Visitors to University Beach are Advised to Take Caution as Shorebirds Nesting Season Continues

By Luisa Buttler, Elizabeth Mock | Published: May 22, 2020

Visitors to University Beach are Advised to Take Caution as Shorebirds Nesting Season Continues

CORPUS CHRISTI, Texas – While thousands of local residents have decided to forgo Corpus Christi beaches to minimize their interactions with others due to the COVID-19 health crisis, shorebirds need not take similar precautions, and are flocking to area beaches as they do each spring.

Early April marks the beginning of shorebird nesting season and birds have begun laying their eggs on University Beach, located across Ocean Drive from the Texas A&M University-Corpus Christi and along Corpus Christi Bay. The nesting season runs through early August, and scientists at the Island University’s Conrad Blucher Institute (CBI) are asking beach goers to be careful during this time while walking in the sand.

“It’s important to remember to avoid the nesting area.,” said Deidre D. Williams, Coastal Research Scientist with the CBI and project manager. “People coming too close could cause the birds to flee – abandoning fledglings and eggs to be unprotected from predators and the heat.”

Since April, TAMU-CC undergraduate student Ian Whitt has identified 20 nests on the beach belonging to federally protected shorebirds including killdeer, wilson’s plover, and least terns. Whitt completed a Bachelor of Science in Biology in 2015 and is working on a second degree in Environmental Science while conducting a research study on shorebird nesting habits.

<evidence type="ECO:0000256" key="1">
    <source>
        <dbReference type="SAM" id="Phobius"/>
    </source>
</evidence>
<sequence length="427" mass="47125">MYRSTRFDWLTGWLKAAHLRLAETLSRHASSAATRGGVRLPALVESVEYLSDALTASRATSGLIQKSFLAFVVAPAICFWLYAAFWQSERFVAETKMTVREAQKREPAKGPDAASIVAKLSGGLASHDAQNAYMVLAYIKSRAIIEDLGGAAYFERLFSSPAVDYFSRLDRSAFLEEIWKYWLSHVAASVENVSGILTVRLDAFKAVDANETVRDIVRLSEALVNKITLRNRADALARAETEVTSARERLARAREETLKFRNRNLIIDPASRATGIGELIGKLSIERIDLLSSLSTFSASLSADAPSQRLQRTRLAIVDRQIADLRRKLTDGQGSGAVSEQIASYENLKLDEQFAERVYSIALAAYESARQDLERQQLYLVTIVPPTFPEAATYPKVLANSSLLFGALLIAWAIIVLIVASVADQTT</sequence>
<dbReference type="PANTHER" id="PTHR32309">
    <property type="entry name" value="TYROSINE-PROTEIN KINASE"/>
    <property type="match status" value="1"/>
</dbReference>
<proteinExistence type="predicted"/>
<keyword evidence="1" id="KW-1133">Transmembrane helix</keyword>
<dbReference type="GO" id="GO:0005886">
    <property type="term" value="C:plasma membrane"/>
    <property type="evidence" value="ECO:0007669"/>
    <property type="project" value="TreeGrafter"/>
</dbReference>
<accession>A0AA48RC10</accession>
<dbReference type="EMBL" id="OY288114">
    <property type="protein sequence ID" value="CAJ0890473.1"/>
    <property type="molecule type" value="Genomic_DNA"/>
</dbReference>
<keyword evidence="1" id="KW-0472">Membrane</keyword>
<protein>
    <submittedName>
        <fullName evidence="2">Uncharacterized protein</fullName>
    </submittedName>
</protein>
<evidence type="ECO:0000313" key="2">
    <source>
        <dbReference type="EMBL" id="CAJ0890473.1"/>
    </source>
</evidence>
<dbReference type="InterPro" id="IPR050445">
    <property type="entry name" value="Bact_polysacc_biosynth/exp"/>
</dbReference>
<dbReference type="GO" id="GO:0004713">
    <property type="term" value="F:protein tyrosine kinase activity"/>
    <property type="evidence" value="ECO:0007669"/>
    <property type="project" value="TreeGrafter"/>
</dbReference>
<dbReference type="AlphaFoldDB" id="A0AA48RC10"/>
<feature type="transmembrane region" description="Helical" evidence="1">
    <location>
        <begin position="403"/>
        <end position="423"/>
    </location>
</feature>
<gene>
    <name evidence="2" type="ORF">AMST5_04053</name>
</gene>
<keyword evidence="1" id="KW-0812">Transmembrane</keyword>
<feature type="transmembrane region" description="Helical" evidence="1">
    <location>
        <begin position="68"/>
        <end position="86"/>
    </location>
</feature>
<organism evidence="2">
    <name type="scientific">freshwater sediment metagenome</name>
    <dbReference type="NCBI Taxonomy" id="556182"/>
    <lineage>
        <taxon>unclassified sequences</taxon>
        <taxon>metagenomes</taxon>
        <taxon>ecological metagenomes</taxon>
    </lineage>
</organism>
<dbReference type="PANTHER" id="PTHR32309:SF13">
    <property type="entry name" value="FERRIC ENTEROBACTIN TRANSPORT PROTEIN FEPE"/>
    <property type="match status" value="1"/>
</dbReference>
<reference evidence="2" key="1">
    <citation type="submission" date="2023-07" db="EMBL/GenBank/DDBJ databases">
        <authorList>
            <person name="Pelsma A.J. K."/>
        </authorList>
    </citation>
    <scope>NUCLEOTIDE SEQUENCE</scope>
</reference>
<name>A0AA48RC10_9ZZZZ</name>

Whitt visits the beach weekly to report on the status of the birds and their nests and collaborates with Coastal Bend Bays and Estuaries Program (CBBEP) avian experts and CBI scientists. He uses binoculars to observe the birds without disturbing them. Whit says that the COVID-19 stay-at-home order had a surprising effect on the number of visitors to University Beach.

“People have actually been visiting the beach more often than last year, most likely due to the amount of closed businesses,” he said. “My advice for everyone going to the beach is to remember that the nests are very tiny and difficult to see, so watch your step.”

While Whitt is monitoring the birds, staff from the CBBEP are fencing off nesting areas to help steer people clear of the shorebirds and their fragile eggs. When at the beach, visitors are asked to take extra care to keep away from these fenced areas, obey warning signs, and stay at least 150 feet away from the shorebirds. Additionally, not all nests are located within fenced areas, so beachgoers need to pay special attention to their surroundings as the nests, eggs and fledglings easily blend in with the sand and are easily missed.

According to the CBBEP website, there are several other ways visitors can avoid disturbing the shorebirds:

  • Keep dogs on a leash and away from areas where birds may be nesting (city leash law)
  • Properly dispose of trash to keep scavengers away
  • Never abandon fishing line or other gear, and remove it if you find it
  • Do not fly traditional kites or kites for kitesurfing near areas where birds may be nesting
  • When birds are aggravated, you are too close
  • Leave the area if shorebirds take flight or fly toward you

Those interested in birdwatching at University Beach during nesting season can observe from the bluff along Ocean Drive since it offers an ideal elevated view of the birds and is less invasive than walking on the beach. But if the birds take flight, you are asked to move further away so they will return to their nests.